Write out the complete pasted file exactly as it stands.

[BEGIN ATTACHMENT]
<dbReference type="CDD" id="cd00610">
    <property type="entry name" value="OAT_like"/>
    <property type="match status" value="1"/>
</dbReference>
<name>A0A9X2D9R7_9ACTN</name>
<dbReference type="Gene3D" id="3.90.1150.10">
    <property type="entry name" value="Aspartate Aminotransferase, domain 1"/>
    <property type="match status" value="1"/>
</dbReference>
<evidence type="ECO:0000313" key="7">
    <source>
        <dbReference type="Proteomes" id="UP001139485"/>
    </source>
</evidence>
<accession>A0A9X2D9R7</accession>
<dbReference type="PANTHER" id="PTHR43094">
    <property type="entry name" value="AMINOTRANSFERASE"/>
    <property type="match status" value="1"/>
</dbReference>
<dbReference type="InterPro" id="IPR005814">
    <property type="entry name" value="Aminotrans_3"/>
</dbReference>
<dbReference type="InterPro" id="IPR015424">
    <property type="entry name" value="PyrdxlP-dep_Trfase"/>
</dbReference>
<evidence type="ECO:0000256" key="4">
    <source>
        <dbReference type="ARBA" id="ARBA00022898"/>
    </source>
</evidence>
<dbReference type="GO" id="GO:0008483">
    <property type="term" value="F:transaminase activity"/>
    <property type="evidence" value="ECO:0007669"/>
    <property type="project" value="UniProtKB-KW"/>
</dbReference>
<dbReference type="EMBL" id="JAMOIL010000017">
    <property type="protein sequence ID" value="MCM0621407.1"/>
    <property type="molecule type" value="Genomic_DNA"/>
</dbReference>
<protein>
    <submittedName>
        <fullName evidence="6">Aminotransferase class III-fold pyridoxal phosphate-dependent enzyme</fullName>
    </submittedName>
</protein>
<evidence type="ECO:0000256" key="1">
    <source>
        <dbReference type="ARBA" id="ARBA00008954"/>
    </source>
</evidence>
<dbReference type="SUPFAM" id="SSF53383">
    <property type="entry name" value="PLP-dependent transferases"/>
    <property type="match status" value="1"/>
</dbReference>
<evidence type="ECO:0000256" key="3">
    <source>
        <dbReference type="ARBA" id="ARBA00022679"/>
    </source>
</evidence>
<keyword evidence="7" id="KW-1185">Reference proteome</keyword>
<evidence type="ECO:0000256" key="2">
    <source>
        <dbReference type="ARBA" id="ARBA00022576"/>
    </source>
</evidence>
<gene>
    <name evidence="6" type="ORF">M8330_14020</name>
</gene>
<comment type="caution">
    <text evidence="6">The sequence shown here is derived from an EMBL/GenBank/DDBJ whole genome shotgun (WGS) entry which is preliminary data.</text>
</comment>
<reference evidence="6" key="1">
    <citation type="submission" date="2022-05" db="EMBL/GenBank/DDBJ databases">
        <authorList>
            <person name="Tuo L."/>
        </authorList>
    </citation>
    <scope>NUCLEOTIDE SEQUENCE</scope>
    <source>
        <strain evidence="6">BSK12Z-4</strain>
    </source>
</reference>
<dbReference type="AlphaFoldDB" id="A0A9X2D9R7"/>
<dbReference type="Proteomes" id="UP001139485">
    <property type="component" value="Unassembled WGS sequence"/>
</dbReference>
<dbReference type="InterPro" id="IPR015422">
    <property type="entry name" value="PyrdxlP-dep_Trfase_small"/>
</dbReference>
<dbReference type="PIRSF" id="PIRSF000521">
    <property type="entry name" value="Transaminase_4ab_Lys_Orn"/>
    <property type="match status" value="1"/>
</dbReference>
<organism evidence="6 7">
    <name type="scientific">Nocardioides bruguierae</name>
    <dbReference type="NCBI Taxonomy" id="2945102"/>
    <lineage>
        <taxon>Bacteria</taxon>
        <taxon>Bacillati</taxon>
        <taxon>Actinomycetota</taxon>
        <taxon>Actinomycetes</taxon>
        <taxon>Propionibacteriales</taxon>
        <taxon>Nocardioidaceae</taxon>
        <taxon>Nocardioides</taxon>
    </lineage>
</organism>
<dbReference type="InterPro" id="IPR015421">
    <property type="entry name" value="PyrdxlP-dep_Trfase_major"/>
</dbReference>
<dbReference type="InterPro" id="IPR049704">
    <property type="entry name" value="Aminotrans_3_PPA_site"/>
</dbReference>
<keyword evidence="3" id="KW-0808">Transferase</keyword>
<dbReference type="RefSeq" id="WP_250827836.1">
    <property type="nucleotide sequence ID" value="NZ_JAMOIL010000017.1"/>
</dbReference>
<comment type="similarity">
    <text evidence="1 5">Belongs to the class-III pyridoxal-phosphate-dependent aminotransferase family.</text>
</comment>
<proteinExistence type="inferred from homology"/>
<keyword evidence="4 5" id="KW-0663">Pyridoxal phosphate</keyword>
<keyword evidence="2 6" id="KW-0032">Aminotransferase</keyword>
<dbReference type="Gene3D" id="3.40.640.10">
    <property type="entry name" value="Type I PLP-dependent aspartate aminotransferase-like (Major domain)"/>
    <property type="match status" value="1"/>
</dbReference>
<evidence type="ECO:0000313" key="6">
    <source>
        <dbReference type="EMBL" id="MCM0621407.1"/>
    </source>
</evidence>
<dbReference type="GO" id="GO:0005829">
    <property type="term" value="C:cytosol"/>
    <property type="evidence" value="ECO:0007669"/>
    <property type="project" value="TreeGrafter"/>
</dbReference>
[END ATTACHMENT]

<dbReference type="CDD" id="cd00610">
    <property type="entry name" value="OAT_like"/>
    <property type="match status" value="1"/>
</dbReference>
<name>A0A9X2D9R7_9ACTN</name>
<dbReference type="Gene3D" id="3.90.1150.10">
    <property type="entry name" value="Aspartate Aminotransferase, domain 1"/>
    <property type="match status" value="1"/>
</dbReference>
<evidence type="ECO:0000313" key="7">
    <source>
        <dbReference type="Proteomes" id="UP001139485"/>
    </source>
</evidence>
<accession>A0A9X2D9R7</accession>
<dbReference type="PANTHER" id="PTHR43094">
    <property type="entry name" value="AMINOTRANSFERASE"/>
    <property type="match status" value="1"/>
</dbReference>
<dbReference type="InterPro" id="IPR005814">
    <property type="entry name" value="Aminotrans_3"/>
</dbReference>
<dbReference type="InterPro" id="IPR015424">
    <property type="entry name" value="PyrdxlP-dep_Trfase"/>
</dbReference>
<evidence type="ECO:0000256" key="4">
    <source>
        <dbReference type="ARBA" id="ARBA00022898"/>
    </source>
</evidence>
<dbReference type="GO" id="GO:0008483">
    <property type="term" value="F:transaminase activity"/>
    <property type="evidence" value="ECO:0007669"/>
    <property type="project" value="UniProtKB-KW"/>
</dbReference>
<dbReference type="EMBL" id="JAMOIL010000017">
    <property type="protein sequence ID" value="MCM0621407.1"/>
    <property type="molecule type" value="Genomic_DNA"/>
</dbReference>
<protein>
    <submittedName>
        <fullName evidence="6">Aminotransferase class III-fold pyridoxal phosphate-dependent enzyme</fullName>
    </submittedName>
</protein>
<evidence type="ECO:0000256" key="1">
    <source>
        <dbReference type="ARBA" id="ARBA00008954"/>
    </source>
</evidence>
<dbReference type="SUPFAM" id="SSF53383">
    <property type="entry name" value="PLP-dependent transferases"/>
    <property type="match status" value="1"/>
</dbReference>
<evidence type="ECO:0000256" key="3">
    <source>
        <dbReference type="ARBA" id="ARBA00022679"/>
    </source>
</evidence>
<keyword evidence="7" id="KW-1185">Reference proteome</keyword>
<evidence type="ECO:0000256" key="2">
    <source>
        <dbReference type="ARBA" id="ARBA00022576"/>
    </source>
</evidence>
<gene>
    <name evidence="6" type="ORF">M8330_14020</name>
</gene>
<comment type="caution">
    <text evidence="6">The sequence shown here is derived from an EMBL/GenBank/DDBJ whole genome shotgun (WGS) entry which is preliminary data.</text>
</comment>
<reference evidence="6" key="1">
    <citation type="submission" date="2022-05" db="EMBL/GenBank/DDBJ databases">
        <authorList>
            <person name="Tuo L."/>
        </authorList>
    </citation>
    <scope>NUCLEOTIDE SEQUENCE</scope>
    <source>
        <strain evidence="6">BSK12Z-4</strain>
    </source>
</reference>
<dbReference type="AlphaFoldDB" id="A0A9X2D9R7"/>
<dbReference type="Proteomes" id="UP001139485">
    <property type="component" value="Unassembled WGS sequence"/>
</dbReference>
<dbReference type="InterPro" id="IPR015422">
    <property type="entry name" value="PyrdxlP-dep_Trfase_small"/>
</dbReference>
<dbReference type="PIRSF" id="PIRSF000521">
    <property type="entry name" value="Transaminase_4ab_Lys_Orn"/>
    <property type="match status" value="1"/>
</dbReference>
<organism evidence="6 7">
    <name type="scientific">Nocardioides bruguierae</name>
    <dbReference type="NCBI Taxonomy" id="2945102"/>
    <lineage>
        <taxon>Bacteria</taxon>
        <taxon>Bacillati</taxon>
        <taxon>Actinomycetota</taxon>
        <taxon>Actinomycetes</taxon>
        <taxon>Propionibacteriales</taxon>
        <taxon>Nocardioidaceae</taxon>
        <taxon>Nocardioides</taxon>
    </lineage>
</organism>
<dbReference type="InterPro" id="IPR015421">
    <property type="entry name" value="PyrdxlP-dep_Trfase_major"/>
</dbReference>
<dbReference type="InterPro" id="IPR049704">
    <property type="entry name" value="Aminotrans_3_PPA_site"/>
</dbReference>
<keyword evidence="3" id="KW-0808">Transferase</keyword>
<dbReference type="RefSeq" id="WP_250827836.1">
    <property type="nucleotide sequence ID" value="NZ_JAMOIL010000017.1"/>
</dbReference>
<comment type="similarity">
    <text evidence="1 5">Belongs to the class-III pyridoxal-phosphate-dependent aminotransferase family.</text>
</comment>
<proteinExistence type="inferred from homology"/>
<keyword evidence="4 5" id="KW-0663">Pyridoxal phosphate</keyword>
<keyword evidence="2 6" id="KW-0032">Aminotransferase</keyword>
<dbReference type="Gene3D" id="3.40.640.10">
    <property type="entry name" value="Type I PLP-dependent aspartate aminotransferase-like (Major domain)"/>
    <property type="match status" value="1"/>
</dbReference>
<evidence type="ECO:0000313" key="6">
    <source>
        <dbReference type="EMBL" id="MCM0621407.1"/>
    </source>
</evidence>
<dbReference type="GO" id="GO:0005829">
    <property type="term" value="C:cytosol"/>
    <property type="evidence" value="ECO:0007669"/>
    <property type="project" value="TreeGrafter"/>
</dbReference>